Can Mindfulness Ease PMS?

Written by Amy Jane Wood

As women, so many of us are challenged by our monthly cycles. The female body ebbs and flows, and each menstrual phase brings with it a unique set of physical and emotional attributes. These changes can create a permanent feeling of flux and give rise to a cascade of emotions – from times of anger and sadness, anxiety and irritability, to elation and optimism, even precipitating conditions such as PMT (Premenstrual Tension), PMS (Premenstrual Syndrome) and PMDD (Premenstrual dysphoric disorder). So what can we do to support ourselves each month? Although we may not be able to completely control our hormonal cycles, the good news is we can change our relationship to them -- and that’s where mindfulness comes in.

Mindfulness helps us to reconnect with the body

We can begin by becoming more aware of our bodies and emotions in each moment and start to recognise familiar patterns in our cycle. Charting thoughts, feelings and symptoms in a diary or on an app over the course of a few months can give us a clearer understanding of our behaviour, and patterns may even come to light that we can then begin to pre-empt. In this way, our moods will no longer take us by surprise and we can take more measures to respond to them with acts of self-care and kindness.

Mindfulness offers emotional rescue

So often we respond to unpleasant emotions in the same way that we do to bodily pain -- with dread and resistance. But what if we could look at them with acceptance and curiosity instead? We might find that we see them in an entirely different light, and that they even ease somewhat. Mindfulness is one of the best tools we have to develop this new way of relating with our moods. There is a lovely poem by Rumi, called ‘The Guest House’ where we see emotions passing through as guests -- it’s a helpful analogy to remember when we’re in the throes of low mood, and a useful reminder of how to put our emotions and their impermanence into perspective.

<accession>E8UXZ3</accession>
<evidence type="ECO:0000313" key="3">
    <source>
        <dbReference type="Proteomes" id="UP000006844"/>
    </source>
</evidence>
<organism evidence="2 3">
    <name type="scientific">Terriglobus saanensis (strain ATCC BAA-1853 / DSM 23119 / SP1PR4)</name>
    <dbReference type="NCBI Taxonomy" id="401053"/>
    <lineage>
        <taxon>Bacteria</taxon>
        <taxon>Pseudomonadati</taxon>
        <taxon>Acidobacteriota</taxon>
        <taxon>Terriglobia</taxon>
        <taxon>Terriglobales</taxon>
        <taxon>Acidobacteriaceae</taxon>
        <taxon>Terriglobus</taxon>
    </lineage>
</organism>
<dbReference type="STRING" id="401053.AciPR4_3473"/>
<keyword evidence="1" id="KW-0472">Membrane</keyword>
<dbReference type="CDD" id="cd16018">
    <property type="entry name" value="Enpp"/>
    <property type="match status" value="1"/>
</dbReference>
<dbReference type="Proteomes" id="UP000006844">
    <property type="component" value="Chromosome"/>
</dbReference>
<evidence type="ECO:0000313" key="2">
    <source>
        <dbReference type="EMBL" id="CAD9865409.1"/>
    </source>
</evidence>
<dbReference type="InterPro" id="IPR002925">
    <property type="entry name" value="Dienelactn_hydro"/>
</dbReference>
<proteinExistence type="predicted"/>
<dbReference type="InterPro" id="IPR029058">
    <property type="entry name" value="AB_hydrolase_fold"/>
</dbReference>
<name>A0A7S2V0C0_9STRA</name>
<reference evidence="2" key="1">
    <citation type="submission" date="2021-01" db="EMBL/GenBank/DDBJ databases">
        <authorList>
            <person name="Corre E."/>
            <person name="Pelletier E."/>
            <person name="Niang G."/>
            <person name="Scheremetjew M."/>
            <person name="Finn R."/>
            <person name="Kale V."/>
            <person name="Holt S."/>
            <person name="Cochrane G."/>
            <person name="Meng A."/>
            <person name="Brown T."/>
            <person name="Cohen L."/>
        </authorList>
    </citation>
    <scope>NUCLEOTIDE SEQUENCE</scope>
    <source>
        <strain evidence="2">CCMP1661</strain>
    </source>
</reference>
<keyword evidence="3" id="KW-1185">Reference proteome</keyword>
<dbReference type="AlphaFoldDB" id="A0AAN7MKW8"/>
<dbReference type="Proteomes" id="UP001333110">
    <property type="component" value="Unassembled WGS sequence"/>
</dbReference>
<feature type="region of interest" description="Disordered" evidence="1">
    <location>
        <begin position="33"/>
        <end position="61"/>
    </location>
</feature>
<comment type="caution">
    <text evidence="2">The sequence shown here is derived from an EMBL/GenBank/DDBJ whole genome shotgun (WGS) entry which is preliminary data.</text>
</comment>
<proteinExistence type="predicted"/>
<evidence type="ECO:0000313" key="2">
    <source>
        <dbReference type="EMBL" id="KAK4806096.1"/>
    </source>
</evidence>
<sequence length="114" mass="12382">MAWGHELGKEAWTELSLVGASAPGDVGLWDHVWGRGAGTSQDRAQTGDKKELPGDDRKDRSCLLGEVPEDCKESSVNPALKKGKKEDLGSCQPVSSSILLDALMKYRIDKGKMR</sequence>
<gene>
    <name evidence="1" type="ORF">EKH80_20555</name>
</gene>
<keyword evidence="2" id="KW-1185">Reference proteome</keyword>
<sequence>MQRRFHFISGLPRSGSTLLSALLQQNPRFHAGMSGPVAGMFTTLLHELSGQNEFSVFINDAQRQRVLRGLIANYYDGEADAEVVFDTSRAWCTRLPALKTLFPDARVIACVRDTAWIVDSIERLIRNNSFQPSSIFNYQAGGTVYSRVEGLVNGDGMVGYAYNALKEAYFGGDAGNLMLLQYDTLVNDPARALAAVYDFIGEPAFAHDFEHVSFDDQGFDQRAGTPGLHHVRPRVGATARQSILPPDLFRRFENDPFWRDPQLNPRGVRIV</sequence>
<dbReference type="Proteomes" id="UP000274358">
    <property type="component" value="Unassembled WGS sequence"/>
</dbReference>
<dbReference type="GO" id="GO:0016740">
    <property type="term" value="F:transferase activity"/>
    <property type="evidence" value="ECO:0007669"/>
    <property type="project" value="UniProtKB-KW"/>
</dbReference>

Mindfulness meditation lowers stress levels

Chronic stress can wreak havoc on our hormones, and further aggravate PMS symptoms, especially dysmenorrhea (pain during menstruation). Happily, mindfulness can offer a helping hand here. Study after study has shown that meditation is a powerful antidote to stress, because it works to deactivate the amygdala -- the area of the brain that controls our stress response. By bringing even just 20 minutes of mindfulness meditation to our day, we can keep our cortisol levels in check, which may help to dissipate some of our PMS symptoms.

A key to improving our relationship with our hormonal cycles is being aware of them in the first instance, and then learning to work with and not against them. If we can better anticipate the highs and lows we can do things like structure our schedule in a way that takes advantage of each varying state. For example, scheduling those challenging meetings for the days where we are most likely to feel assertive or using the more reclusive times of the month to focus on tasks involving less interaction with others.

There may also be times when we feel like we can’t get anything done and in those moments mindfulness allow us to bring a quality of self-compassion and self-care to our experience that provides a measure of relief in itself.  With more awareness and respect for our cycles, the subtle shifts in mood will no longer come as a surprise. Instead we can better anticipate our needs and learn to hold each fleeting state of mind more lightly, as we go with the flow.

MEDITATIONS:

Acceptance Meditation

Love Meditation

Mountain Meditation

COURSES/WORKSHOPS:

Mindfulness for the Female Cycle

The Power of Mindful Self-Compassion

8-Week Mindfulness-Based Stress Reduction

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